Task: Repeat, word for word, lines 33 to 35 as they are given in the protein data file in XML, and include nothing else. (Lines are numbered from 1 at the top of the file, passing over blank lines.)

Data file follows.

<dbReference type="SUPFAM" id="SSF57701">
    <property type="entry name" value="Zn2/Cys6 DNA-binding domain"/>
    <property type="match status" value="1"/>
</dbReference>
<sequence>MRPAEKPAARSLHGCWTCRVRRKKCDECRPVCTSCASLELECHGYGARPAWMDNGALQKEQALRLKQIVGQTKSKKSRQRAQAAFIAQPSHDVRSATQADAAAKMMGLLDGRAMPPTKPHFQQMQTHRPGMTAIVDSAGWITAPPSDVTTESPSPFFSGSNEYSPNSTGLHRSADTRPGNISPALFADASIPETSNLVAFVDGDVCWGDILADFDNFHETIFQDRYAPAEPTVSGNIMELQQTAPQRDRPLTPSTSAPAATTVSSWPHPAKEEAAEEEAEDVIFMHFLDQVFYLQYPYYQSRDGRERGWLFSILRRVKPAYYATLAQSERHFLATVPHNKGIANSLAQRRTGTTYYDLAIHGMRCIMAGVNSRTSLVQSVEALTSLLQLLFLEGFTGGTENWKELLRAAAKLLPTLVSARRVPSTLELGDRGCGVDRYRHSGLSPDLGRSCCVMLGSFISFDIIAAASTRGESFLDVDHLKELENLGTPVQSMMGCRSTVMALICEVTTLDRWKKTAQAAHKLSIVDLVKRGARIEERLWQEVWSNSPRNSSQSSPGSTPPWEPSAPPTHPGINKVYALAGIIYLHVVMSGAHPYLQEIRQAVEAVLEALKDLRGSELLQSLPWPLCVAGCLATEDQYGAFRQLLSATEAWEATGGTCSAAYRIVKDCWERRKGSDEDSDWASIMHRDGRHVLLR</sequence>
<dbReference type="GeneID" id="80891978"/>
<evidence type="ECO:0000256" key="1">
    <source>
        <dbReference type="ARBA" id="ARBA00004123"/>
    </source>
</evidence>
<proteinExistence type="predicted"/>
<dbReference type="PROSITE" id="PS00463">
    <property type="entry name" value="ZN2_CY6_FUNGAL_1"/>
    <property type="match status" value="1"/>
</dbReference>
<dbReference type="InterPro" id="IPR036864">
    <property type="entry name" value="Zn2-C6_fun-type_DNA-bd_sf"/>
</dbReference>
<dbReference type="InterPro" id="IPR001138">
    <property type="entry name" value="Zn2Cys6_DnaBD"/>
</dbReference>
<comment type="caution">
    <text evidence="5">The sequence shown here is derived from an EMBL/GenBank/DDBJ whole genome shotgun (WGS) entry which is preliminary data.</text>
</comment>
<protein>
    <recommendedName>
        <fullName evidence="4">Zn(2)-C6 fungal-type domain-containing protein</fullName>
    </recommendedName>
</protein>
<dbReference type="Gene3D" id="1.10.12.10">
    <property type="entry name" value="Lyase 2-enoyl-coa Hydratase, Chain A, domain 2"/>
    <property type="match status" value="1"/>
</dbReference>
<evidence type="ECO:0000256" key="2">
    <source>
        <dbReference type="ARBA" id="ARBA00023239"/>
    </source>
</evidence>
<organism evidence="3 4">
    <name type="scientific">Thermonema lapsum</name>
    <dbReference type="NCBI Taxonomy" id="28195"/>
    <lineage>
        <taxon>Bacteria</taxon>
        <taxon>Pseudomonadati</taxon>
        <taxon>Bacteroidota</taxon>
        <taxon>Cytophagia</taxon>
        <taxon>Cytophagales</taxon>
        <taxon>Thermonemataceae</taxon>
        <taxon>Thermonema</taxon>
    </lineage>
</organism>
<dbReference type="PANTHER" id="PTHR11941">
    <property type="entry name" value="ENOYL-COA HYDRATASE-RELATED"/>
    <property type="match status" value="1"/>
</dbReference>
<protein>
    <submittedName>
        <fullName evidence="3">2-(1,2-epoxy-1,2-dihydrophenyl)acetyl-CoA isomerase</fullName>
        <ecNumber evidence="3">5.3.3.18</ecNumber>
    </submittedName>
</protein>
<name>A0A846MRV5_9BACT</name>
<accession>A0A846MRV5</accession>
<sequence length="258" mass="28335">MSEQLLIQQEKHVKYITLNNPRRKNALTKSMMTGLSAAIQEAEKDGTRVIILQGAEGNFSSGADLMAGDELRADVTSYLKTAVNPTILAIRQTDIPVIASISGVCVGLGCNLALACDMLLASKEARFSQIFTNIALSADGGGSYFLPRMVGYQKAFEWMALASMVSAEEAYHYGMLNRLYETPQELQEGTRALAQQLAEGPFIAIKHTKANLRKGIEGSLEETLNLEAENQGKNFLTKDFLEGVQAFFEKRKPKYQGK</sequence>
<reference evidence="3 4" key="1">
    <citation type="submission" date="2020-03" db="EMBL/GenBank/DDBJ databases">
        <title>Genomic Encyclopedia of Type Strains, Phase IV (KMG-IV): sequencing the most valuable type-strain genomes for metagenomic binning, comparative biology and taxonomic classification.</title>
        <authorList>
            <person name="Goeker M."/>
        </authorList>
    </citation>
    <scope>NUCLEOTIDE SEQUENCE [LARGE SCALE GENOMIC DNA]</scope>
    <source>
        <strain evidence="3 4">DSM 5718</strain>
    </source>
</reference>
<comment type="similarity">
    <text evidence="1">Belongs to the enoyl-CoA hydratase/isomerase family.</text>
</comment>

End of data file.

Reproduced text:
    <property type="match status" value="1"/>
</dbReference>
<evidence type="ECO:0000256" key="2">